For mapping the English POS tags to this universal POS tag set we use map_tag which is an inbuilt tool of NLTK. It maps the English tags to these tags based on some pre-defined rules.
The mapping of the Bengali POS tags (Stanford POS tags) to the universal POS tag set is shown in Table 5. Here, text in bold and italics denotes the universal tag, while the other defines the Stanford POS tags.
|Syst. Tag||Univ. Tag||Syst. Tag||Univ. Tag|
Finally, the POS tagged segments (mapped to the universal POS tagset) are recorded as the final output.
Since there is no automated evaluation metric present to assess the quality of POS tagging a code-mixed sentence, we hired a linguist who was proficient in both Bengali and English. The linguist was asked to prepare a test data comprising of 100 English-Bengali code-mixed sentences. Further, the linguist was asked to POS tag the tokens, based on the universal POS tagset, separately. The linguist was told to look into the context of the sentence while tagging the tokens. This approach was used to properly
tag ambiguous words, such as ’to’, which occurs in both English and Bengali.
tag words in the switching point.
The same test data was tagged using our system as well. To calculate the agreement between the manual annotation and system annotation, we used Krippendorff’s Alpha Krippendorff (2011), and the metrics and the confusion are shown in Table 6
Inter-system annotation agreement scores described in Table 6 evaluates the overall system. To dive deeper, we evaluated every sentence of the test data. This was done using two methods.
For a code-mixed sentence, the POS tag of every token in the same manually annotated sentence as compared to the POS tag of every token in the same system annotated sentence. scoreA was calculated as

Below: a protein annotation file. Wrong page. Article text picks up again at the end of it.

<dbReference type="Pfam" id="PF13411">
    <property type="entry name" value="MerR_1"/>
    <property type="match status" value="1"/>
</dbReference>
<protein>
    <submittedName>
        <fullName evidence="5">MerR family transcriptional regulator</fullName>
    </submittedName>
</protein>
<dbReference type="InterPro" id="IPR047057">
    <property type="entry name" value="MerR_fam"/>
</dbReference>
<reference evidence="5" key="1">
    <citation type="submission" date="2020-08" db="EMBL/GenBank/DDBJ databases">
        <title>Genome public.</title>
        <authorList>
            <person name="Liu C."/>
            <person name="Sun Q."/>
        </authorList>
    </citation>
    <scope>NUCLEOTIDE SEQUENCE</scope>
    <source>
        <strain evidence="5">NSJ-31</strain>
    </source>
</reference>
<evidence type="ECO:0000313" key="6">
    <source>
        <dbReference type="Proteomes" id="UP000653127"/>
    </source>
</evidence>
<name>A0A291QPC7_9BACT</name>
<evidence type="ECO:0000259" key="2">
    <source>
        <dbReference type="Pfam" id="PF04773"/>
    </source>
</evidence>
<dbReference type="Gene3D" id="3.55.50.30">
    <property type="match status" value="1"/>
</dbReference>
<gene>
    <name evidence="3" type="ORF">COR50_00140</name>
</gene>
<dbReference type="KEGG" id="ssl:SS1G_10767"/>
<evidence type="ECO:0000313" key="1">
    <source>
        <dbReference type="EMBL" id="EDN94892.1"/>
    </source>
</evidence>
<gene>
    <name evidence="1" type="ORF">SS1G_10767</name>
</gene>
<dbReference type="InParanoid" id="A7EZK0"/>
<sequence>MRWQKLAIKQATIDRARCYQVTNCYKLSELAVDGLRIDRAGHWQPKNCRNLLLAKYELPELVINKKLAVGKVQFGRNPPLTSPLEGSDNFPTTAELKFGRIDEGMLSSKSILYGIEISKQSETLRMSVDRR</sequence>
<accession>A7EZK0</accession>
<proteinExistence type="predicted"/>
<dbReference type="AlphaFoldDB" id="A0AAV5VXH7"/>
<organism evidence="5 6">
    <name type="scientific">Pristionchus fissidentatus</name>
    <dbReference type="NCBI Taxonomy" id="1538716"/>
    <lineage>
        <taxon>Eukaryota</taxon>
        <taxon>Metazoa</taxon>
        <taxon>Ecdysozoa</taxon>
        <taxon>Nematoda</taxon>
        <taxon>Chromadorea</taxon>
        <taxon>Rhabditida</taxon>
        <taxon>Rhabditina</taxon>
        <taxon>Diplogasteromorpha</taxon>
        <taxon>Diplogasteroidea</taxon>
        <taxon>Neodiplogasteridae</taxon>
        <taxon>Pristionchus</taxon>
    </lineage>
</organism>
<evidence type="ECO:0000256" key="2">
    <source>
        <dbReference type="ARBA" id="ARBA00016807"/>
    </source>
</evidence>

Method 2: POS tagging of tokens that lie in the language switching point,i.e., , is of utmost importance as the context of the two words may change. As a result, POS tags may also differ. In this context, scoreB was calculated by multiplying 0.25 to scoreA and taking the absolute value of its value, if POS tags (for the language switching point) in the manually annotated sentence and the system annotated sentence, match. The multiplying factor was kept at 0.25 as there can be four bigrams, i.e., EN-EN, BN-BN, EN-BN, and BN-EN.
If there is more than one switching point and the POS tags match, the multiplying factor was repeated for the number of switching. So, if there are two switching points, and the POS tags match, scoreA will be multiplied by 0.25 and 0.25 to get scoreB.
, where denotes the number of language switching points present and the trailing * denote that the formula holds true if certain conditions are met.
With the help of the above methods, ScoreA and ScoreB were calculated for every sentence and finally, the average for the whole test data was calculated. With method 1, our algorithm garnered accuracy of 72.72% and with method 2, the accuracy increased to 75.29%.
In this work, we have devised a modular system that can POS tag English-Bengali code-mixed sentences. The system uses sub-modules to perform the same. Owing to the fact, that the sub-modules can be trained for any given language, the proposed approach can be used to tag a variety of code-mixed data involving any two language pairs.
The system can be enhanced further if the sub-modules can be trained using more annotated data. E.g., if the POS tagger for the Bengali language could have been trained using more data, the problem of tagging untrained tokens with ’UN’ tags could have been solved. Also, the problem of wrongly tagging tokens, e.g., tagging NOUN as ADJ, VERB and tagging PRON as NOUN, VERB, etc., could have been solved. This would have made the Bengali POS tagging module more robust. The same applies to the transliteration module as well.
In the future, we would like to develop an end-to-end system, so that the errors of one sub-module do not propagate to the other sub-modules.